“I’ll say one thing more, then.” Gavriel paused, maybe thinking about how to phrase what came next. “She may look cold and strong, but she has been alone for most of her life, fighting harder than anyone can imagine. Please, by all the gods you hold sacred, be gentle with her.”
Surprise flickered through her at the tenderness of the request. The sincere intensity, from a seemingly merciless assassin, sent a pang through her, not envy, exactly, but wistfulness for what would never be. Mags had long since accepted that the price of her own emotions was too high and she would never again ask anyone else to bear the cost.
She heard Raff say, “I will,” and concluded the conversation was over. Lingering might get her caught, so she padded away down the stairs. Though Gavriel doubtless thought he was being silent, she caught the faint hint of his movement behind her, but his own skin gave him up even more, traces of cloves, cinnamon, and copper. Before he could return the favor of pouncing from behind, she whirled on him and slammed him against the wall, one hand on his throat.
“It’s unwise to startle me,” she said.
This time, however, he managed to get his blades up, nudging them against her abdomen. “It’s equally unwise to antagonize me. I’m in no mood to be patient.”
“On three, then.” Mags didn’t explain, but from the terse way he lifted his chin, he understood. She counted out the numbers and they both dropped their hands. Taking a step back, she added, “What’s your damage?”
“I just didn’t want you to think you got away with it. The wolf lord may not have known or cared that you were prying into our private conversation, but whatever you’re trying to do, I will stop you, if it harms the Eldritch or my queen.”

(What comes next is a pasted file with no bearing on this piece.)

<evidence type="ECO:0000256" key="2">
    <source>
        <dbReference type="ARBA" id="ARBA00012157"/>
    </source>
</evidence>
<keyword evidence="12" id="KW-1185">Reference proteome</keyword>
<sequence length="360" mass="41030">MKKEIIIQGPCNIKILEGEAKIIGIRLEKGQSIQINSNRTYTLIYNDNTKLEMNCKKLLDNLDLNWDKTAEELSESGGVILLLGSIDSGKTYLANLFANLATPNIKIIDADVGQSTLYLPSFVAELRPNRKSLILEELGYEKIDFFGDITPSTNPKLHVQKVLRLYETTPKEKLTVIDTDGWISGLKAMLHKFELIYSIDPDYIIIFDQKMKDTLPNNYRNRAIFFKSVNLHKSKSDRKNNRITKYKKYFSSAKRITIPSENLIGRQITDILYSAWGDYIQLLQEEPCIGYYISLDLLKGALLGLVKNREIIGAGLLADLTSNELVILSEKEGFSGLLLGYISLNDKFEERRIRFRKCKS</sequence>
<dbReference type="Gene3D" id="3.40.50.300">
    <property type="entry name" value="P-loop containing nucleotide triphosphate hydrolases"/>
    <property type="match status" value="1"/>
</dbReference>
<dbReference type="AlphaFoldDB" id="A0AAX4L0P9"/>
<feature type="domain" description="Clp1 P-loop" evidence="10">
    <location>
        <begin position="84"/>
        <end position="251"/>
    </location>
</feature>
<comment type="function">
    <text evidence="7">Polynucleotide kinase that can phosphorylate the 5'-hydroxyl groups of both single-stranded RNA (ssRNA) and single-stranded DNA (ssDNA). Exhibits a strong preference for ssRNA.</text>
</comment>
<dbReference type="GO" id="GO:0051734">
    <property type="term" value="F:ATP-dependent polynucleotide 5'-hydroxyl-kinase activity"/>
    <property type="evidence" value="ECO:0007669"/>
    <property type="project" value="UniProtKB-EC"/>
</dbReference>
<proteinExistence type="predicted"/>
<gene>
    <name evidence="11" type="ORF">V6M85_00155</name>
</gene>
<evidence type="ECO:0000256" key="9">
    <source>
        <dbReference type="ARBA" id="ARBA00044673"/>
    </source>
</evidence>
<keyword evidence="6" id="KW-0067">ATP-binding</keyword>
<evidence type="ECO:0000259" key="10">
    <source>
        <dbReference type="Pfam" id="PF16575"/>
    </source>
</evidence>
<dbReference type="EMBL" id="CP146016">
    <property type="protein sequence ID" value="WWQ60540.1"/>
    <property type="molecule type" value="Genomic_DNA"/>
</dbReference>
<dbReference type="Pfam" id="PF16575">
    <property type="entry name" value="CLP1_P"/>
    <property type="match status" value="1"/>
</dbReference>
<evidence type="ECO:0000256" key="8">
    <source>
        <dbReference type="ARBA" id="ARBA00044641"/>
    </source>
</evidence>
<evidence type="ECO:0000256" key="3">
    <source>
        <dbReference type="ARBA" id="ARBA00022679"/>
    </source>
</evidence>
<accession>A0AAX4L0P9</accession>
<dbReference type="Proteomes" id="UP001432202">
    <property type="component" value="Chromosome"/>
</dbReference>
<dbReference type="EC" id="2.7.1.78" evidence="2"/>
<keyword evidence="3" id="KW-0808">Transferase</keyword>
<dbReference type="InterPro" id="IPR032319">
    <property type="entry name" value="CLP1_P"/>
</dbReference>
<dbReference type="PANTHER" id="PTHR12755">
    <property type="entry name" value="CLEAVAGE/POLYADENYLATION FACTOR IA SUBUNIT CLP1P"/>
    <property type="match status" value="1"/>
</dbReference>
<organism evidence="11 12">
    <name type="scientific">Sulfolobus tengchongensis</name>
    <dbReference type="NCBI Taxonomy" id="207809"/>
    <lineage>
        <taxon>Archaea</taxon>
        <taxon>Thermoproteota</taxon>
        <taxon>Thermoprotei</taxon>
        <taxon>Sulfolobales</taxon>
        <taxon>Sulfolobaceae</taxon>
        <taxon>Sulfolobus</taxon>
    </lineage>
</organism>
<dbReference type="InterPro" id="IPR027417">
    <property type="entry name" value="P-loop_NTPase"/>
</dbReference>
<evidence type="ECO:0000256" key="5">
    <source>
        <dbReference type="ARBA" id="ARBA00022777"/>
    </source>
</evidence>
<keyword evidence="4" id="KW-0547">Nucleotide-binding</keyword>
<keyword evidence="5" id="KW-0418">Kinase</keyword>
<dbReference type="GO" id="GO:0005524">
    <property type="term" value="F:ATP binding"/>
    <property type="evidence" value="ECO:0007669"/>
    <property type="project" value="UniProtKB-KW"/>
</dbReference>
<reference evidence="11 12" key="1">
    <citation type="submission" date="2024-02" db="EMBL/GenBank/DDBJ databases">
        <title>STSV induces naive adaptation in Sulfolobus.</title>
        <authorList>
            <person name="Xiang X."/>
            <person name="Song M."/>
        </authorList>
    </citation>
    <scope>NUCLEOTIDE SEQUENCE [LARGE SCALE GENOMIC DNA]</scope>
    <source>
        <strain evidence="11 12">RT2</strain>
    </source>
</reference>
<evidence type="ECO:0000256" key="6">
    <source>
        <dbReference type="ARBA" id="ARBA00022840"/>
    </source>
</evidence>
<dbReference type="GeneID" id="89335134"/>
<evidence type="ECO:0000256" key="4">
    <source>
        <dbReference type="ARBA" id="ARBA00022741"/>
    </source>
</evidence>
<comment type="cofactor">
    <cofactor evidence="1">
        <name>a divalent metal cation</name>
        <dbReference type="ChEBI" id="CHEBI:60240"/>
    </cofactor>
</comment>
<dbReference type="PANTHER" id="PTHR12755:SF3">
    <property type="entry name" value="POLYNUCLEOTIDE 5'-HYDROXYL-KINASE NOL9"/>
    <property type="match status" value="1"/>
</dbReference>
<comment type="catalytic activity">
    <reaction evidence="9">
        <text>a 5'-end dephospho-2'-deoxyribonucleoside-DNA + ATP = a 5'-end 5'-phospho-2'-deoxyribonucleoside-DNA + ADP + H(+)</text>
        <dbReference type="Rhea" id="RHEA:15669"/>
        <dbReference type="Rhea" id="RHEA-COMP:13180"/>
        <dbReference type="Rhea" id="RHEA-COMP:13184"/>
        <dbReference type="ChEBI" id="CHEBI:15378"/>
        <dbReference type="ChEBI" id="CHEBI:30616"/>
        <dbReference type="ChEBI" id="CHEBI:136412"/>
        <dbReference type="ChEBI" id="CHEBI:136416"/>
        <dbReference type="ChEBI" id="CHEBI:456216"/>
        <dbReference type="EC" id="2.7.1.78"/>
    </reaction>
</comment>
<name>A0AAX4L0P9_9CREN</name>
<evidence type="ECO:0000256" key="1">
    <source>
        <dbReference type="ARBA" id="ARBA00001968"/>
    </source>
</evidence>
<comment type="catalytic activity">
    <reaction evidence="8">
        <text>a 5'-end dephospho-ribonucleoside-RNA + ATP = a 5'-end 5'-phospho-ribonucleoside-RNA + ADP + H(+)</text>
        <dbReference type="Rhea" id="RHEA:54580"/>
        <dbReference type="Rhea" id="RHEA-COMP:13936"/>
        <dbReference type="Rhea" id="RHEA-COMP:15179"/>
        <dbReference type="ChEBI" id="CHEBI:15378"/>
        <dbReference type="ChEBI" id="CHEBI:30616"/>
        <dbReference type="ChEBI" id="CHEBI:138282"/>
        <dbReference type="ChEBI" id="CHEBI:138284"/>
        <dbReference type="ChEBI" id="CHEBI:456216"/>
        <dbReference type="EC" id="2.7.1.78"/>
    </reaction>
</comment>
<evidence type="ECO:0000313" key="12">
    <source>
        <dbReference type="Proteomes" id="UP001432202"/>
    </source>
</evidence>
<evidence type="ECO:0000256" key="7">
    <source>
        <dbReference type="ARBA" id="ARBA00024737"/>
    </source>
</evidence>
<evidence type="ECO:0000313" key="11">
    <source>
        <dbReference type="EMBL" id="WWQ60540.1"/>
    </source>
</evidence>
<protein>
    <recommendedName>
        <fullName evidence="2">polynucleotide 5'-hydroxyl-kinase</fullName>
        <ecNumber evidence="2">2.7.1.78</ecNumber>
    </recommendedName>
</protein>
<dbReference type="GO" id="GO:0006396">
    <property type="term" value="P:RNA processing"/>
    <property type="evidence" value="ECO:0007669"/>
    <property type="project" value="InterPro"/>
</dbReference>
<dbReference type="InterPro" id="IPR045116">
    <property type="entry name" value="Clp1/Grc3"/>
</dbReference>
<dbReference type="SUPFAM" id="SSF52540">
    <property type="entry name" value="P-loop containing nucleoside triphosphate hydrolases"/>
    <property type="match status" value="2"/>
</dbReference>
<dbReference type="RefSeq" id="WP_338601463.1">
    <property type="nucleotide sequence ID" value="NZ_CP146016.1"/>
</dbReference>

The fervent declaration startled a laugh out of her, which prompted a ferocious scowl from Gavriel. “What?” he demanded.
“My mission is no secret, shadow warrior. I’m here to keep Raff safe, but I’m also tracking Slay from Ash Valley, and what I found leads here. Old Lord Talfayen’s people took him or…” Well, she didn’t need to spell it out. “I’ll find our lost jaguar, one way or another.”
Gavriel stared, unable to believe she’d divulge her purpose so readily, but he read no signs of deceit or subterfuge in her expression. “Is this a trick?”
“You’ve got issues,” she said, shaking her head.
Magda Versai was a dangerous woman; of that, he had no doubt. She stood a few centimeters taller than him, weighed more in pure muscle, and she had combat skills the like of which he’d rarely seen in the field. Even his stealth might not be enough to defeat her, unless he used a fast-acting, powerful poison.
“There’s no reason for me to conceal my purpose. You’re loyal to Thalia, so you don’t know shit about where Slay might be. And if I share who I’m looking for, maybe you won’t get in my way out of spite.” She tilted her head. “You might even be useful, if you could put aside all that pointless rancor.”
The ‘pointless rancor’ she referenced so easily spiked in a burst of white-hot rage, so powerful that for a moment he couldn’t even speak. He hated these Animari so much, not for the racial purity reasons Lord Talfayen had touted, but from bitter, personal loss. Gavriel clenched a fist, tucked it behind his thigh to hide the reaction.